120 minutes: waiting for my mom to make dinner. online. It feels peaceful.
2.5 hours: Dinner was great. More intellectual conversation and use of archaic words than I’m used to. I felt like I actually needed a relationship with others instead of being my normal half-distracted self.
3 hours: Saw my friends and had some fun. I’m amazed how hard it would be for people to live without lights, how bored they would get and how suddenly all my neighbors would come out of the woodwork and stop pretending they don’t live in immediate proximity to other human beings. Also, if they didn’t have internet or TV, I believe you would see a lot of frazzled minds and then a sudden upswing of human relations and people actually partaking in real activities. How cool that would be. And I remember people in a remote town complaining that their internet got shut of for 3 weeks! Gosh!
4 hours: I believe I shall try this again tomorrow. Going to bed soon. Thinking about the future.
Postscript: The biggest difference with this whole thing is not actually in being awake but in the fact that you sleep and wake up differently. I felt like I had been camping; rather excited and refreshed when I woke up instead of negative feeling as I sometimes am. It was very pleasant. When the daylight finally comes back, it means a lot more than it used to.
A SPECIAL PLACE: Pastural Farm
Azure Gallagher Michalak
Among the fondest memories in my life are those of summer 2014 on Pastural Farm. People often came and went, but the two permanent residents were Dan and Jane Barson, friendly, rugged folks with warm smiles. They had revitalized the main farmhouse from a neglected state after they moved in in the late nineties. Near the house, three dozen hens and a few roosters strutted about proudly, although they would scurry away frantically if anything larger than a chicken approached them. Largest among the three barns on the property was the dairy barn. This huge barn was built more than a century ago, and still stood rigid, roof uncaved, almost like it was new. It had a giant hay loft and ample room for cows and calves.
The foremost of my recollections are those taking place in the milk house and parlor, for I spent many long hours there milking the cows, cleaning the pipelines, and carefully filling glass jugs with scrumptious buttercream-hued milk. Every bovine had a name, Silver, Henry, Raven, Dora, and Cindy being a small selection. The former was a gargantuan brown bull, and the second his younger, meeker twin. It is a bad decision to be dishonest at a dairy farm, because if you claim you can handle moving a bull and fail miserably halfway through the job, it is your fault. The same rule does not generally apply to safer jobs indoors. The cows possessed the most differing personalities, some faultless and others very troublesome. One was so misbehaved that she repeatedly struck me in the face with her tail until I developed an eye infection. It is no wonder that some farmers wear goggles when milking. The job was a perplexing mixture of chore and fun. It was tiring and repetitive, and one time when I was sick and unsteady I was forced to use the cow’s backs as a support to get off my knees after attaching the milking machine. At the same time, many sunny days were spent listening to conservative radio or country music, talking to friends, or singing and humming pleasantly to the cows as the twice-daily chore was underway. The reward was fresh creamy milk, made even more perfect by the addition of chocolate syrup. It was always worth it.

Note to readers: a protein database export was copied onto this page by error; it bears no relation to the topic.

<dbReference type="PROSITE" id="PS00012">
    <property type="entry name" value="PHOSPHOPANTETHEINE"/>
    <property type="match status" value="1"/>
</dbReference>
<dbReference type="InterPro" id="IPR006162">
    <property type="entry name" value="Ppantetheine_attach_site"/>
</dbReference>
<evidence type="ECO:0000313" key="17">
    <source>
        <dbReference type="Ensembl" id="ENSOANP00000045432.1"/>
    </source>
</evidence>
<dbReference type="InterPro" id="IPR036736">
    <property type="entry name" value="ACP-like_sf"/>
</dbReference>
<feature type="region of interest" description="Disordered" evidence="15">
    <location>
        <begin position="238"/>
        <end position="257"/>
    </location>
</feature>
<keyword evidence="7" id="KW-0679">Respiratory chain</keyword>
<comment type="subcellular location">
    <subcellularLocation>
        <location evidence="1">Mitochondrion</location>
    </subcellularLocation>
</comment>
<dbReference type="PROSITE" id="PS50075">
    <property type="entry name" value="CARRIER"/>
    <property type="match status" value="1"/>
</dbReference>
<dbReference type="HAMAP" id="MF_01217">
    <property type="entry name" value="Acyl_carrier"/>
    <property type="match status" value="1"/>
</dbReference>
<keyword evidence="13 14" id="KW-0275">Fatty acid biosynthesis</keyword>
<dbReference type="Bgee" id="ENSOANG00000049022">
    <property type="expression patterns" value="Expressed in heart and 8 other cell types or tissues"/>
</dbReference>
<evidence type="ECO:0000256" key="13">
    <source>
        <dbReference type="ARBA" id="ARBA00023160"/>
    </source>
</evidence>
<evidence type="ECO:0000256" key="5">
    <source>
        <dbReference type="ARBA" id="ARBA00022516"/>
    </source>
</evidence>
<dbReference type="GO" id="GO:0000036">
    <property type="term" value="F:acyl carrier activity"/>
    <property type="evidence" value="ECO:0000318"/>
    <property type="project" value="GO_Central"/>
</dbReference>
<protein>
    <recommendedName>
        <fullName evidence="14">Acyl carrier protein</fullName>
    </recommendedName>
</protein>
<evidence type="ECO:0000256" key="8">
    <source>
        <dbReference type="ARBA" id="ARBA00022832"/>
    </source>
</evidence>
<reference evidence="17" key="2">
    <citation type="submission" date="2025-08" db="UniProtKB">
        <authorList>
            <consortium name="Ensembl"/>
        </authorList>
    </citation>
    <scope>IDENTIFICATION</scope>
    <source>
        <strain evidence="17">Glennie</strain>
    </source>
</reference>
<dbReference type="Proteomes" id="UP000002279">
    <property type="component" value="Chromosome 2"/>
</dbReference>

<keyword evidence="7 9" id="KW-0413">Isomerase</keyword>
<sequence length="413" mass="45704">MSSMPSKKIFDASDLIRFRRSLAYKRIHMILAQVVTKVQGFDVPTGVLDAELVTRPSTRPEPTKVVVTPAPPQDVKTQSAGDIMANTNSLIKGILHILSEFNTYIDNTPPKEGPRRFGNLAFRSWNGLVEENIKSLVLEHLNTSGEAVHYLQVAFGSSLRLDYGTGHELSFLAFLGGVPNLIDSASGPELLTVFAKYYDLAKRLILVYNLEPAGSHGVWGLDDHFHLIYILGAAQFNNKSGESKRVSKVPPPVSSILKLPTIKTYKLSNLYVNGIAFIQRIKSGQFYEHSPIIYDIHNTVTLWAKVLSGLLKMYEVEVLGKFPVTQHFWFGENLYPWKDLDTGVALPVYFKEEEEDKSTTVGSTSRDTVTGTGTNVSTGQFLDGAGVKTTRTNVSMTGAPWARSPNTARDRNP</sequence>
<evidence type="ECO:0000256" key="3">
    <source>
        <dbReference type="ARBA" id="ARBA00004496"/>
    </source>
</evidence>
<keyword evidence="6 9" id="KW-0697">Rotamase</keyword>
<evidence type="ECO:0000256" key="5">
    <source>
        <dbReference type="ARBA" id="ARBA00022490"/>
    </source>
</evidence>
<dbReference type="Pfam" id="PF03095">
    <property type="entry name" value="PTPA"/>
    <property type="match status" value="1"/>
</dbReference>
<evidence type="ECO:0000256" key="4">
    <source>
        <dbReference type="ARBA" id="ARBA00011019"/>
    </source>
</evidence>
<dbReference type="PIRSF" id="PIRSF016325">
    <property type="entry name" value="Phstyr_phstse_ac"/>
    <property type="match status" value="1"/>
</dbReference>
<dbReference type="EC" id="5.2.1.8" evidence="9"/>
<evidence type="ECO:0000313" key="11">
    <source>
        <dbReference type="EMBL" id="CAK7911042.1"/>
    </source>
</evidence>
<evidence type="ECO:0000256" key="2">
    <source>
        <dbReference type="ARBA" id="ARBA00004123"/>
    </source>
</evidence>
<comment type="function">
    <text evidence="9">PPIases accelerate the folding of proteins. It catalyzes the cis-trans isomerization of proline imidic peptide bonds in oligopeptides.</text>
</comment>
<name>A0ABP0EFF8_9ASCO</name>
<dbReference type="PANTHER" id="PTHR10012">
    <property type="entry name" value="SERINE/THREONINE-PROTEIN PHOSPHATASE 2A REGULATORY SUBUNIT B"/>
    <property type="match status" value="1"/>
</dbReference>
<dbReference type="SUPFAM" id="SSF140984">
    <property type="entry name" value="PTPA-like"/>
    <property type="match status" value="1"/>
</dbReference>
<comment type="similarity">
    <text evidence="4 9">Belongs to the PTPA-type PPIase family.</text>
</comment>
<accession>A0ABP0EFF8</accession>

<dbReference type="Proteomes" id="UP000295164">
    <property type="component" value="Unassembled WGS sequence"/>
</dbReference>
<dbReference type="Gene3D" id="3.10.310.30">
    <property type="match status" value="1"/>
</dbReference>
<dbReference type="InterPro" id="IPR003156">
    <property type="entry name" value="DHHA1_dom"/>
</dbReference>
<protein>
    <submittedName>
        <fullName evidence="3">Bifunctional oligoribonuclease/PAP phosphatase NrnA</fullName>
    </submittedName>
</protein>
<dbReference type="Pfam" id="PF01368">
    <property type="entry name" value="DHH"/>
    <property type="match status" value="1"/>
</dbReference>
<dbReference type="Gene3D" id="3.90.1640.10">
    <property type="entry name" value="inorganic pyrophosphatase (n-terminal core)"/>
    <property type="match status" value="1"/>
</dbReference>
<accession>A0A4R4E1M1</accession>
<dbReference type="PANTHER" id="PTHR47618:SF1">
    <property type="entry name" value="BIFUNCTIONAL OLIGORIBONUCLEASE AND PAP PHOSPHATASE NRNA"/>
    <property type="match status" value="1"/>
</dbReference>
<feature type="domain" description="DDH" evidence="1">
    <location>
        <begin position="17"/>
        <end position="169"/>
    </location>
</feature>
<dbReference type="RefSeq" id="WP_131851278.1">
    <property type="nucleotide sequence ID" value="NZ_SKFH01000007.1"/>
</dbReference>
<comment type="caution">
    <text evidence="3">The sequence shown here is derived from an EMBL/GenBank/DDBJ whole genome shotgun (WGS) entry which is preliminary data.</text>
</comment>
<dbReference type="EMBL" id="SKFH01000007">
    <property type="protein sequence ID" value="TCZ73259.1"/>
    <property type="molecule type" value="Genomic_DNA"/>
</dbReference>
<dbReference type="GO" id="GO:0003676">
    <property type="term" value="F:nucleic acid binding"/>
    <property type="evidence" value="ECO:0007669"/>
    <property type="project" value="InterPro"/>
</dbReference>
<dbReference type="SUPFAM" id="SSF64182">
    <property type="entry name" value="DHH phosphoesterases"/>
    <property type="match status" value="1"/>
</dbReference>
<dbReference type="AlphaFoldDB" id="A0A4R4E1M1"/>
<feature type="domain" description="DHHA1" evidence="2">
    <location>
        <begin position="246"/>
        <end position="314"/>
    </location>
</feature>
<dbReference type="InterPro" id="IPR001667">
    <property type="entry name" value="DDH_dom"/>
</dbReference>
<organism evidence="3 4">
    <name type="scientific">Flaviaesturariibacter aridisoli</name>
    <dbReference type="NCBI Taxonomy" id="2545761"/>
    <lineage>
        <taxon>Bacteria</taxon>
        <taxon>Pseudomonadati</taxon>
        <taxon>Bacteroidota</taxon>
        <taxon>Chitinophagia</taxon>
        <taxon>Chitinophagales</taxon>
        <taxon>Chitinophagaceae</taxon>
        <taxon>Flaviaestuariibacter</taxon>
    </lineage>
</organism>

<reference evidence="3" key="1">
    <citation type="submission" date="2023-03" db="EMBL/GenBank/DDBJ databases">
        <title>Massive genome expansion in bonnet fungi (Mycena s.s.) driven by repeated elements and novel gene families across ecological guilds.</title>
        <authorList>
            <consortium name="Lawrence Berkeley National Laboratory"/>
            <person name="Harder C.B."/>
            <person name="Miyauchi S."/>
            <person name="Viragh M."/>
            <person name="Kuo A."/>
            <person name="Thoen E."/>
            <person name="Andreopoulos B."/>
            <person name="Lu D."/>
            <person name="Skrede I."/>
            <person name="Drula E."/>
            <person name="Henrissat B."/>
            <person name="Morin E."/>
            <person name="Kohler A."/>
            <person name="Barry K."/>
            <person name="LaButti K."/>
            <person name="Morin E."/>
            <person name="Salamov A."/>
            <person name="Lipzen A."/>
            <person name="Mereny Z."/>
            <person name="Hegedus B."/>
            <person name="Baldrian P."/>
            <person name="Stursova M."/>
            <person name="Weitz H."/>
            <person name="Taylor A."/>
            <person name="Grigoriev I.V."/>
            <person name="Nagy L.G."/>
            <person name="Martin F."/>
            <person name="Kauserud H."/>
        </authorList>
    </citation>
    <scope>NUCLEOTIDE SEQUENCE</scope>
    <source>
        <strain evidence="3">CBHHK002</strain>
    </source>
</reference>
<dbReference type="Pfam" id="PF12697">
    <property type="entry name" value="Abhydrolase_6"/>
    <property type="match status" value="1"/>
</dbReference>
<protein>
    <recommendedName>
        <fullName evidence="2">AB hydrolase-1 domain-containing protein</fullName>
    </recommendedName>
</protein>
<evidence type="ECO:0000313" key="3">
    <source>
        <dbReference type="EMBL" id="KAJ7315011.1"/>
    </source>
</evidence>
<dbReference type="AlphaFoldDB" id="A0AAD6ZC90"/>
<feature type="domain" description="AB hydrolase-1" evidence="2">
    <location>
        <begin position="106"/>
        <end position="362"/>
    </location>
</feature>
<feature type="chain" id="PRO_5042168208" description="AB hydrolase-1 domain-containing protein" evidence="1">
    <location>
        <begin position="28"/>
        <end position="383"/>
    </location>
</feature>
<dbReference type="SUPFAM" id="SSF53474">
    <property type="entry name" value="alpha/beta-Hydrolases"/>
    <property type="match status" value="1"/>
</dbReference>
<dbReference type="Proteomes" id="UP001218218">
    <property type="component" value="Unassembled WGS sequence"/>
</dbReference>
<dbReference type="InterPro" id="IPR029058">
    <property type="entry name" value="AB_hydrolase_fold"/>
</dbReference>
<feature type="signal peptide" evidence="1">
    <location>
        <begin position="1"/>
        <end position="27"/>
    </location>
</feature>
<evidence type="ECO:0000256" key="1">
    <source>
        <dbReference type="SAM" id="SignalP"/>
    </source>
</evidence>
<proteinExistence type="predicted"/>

After finishing the night milking, it was time for dinner, an ever-expanding assortment of quality food. My labor went unpaid, but the food made it worth it. Jane, Dan’s longtime partner, would do the traditional wives’ work, cleaning, homestyle cooking, and baking, as well as bedding and feeding the calves and looking after the chickens. Company would often come over in the evening to break up the monotony, and we spent many pleasant nights talking and eating with friends until midnight or even later. During the daytime, there would always be a homemade desert on the table; orange cake, elderberry pie, homemade jam. Amish donuts, or brownies. Lunches would often be simple and quick if there was a lot of work to do outside, so Dan and I would grab a bologna sandwich, egg sandwich, or a quick slice of “egg pie” with hot sauce or homemade pepper mustard. I do not eat eggs, but always made exceptions at the farm, since they were very different from the store-bought kind. The quintessential beverage was milk, and I was a great guzzler of it. I was known to drink at least three cups a day, sometimes six and up to nine. More trips were made to the milk tank when I was at the farm than at any other time.
I first learned to drive at the farm. My vehicle of choice was a 1978 blue Ford tractor, a reliable vehicle with a huge amount of play in the steering wheel. Shifting the gears was difficult and nonsensical at first, but Dan slowly explained it to me until I understood it well enough to drive by myself. I did a number of jobs successfully with that machine, although I almost hit a fence post while towing a huge trailer behind. Still, it was preferable riding stately Trooper, the bay Warmblood horse, in my opinion. There were many other tractors on the property, a temperamental old International often found doing field work, a huge White tractor with dual wheels, and an antique Farmall with a broken engine block which was never fixed. I learned how to tinker with the engines of two John Deere mower tractors I had bought for little over a hundred dollars. After failing to repair them, I traded them for a 1968 Cub Cadet and 1994 Lawn Chief which I partially fixed. After driving the tractors around for a while, Dan and I went on an errand in the surrounding hills when our car got a flat tire. He calmly called his friends while we stood outside in the hot summer weather. We talked for a while about relaxing topics, and I asked which plants were growing on the side of the road. He told me the names and uses of every single one, to my surprise. Ten minutes later, a friend pulled up in a noisy custom pickup truck with a spare tire for our Crown Victoria, not at all bothered by our call for help. People in the mountains are not afraid to help one another, a valuable lesson for everybody.